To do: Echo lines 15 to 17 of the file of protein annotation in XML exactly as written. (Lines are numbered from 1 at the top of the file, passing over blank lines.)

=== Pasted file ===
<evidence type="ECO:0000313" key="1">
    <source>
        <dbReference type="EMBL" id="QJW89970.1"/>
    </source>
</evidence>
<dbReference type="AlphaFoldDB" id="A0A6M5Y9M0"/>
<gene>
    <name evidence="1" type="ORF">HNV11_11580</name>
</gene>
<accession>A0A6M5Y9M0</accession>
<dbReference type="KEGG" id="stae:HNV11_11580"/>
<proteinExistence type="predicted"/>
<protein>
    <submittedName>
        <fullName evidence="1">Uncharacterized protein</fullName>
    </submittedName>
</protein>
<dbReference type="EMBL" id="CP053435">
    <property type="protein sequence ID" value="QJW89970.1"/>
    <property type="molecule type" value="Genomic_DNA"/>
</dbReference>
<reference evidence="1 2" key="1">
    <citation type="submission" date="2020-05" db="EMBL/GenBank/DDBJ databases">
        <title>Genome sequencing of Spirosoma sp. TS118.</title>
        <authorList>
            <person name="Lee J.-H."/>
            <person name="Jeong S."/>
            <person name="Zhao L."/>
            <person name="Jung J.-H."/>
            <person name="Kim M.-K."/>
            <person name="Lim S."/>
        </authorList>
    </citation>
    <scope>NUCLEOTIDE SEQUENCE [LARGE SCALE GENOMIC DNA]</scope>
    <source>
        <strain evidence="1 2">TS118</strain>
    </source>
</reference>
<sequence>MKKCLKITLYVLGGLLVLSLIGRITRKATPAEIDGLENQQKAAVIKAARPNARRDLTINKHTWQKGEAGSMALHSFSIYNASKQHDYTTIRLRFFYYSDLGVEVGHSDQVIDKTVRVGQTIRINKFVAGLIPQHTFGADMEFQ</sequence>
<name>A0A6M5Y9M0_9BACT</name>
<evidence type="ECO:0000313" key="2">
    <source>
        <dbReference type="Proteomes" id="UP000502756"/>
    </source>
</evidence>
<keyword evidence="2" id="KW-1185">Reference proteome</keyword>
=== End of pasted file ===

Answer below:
        <fullName evidence="1">Uncharacterized protein</fullName>
    </submittedName>
</protein>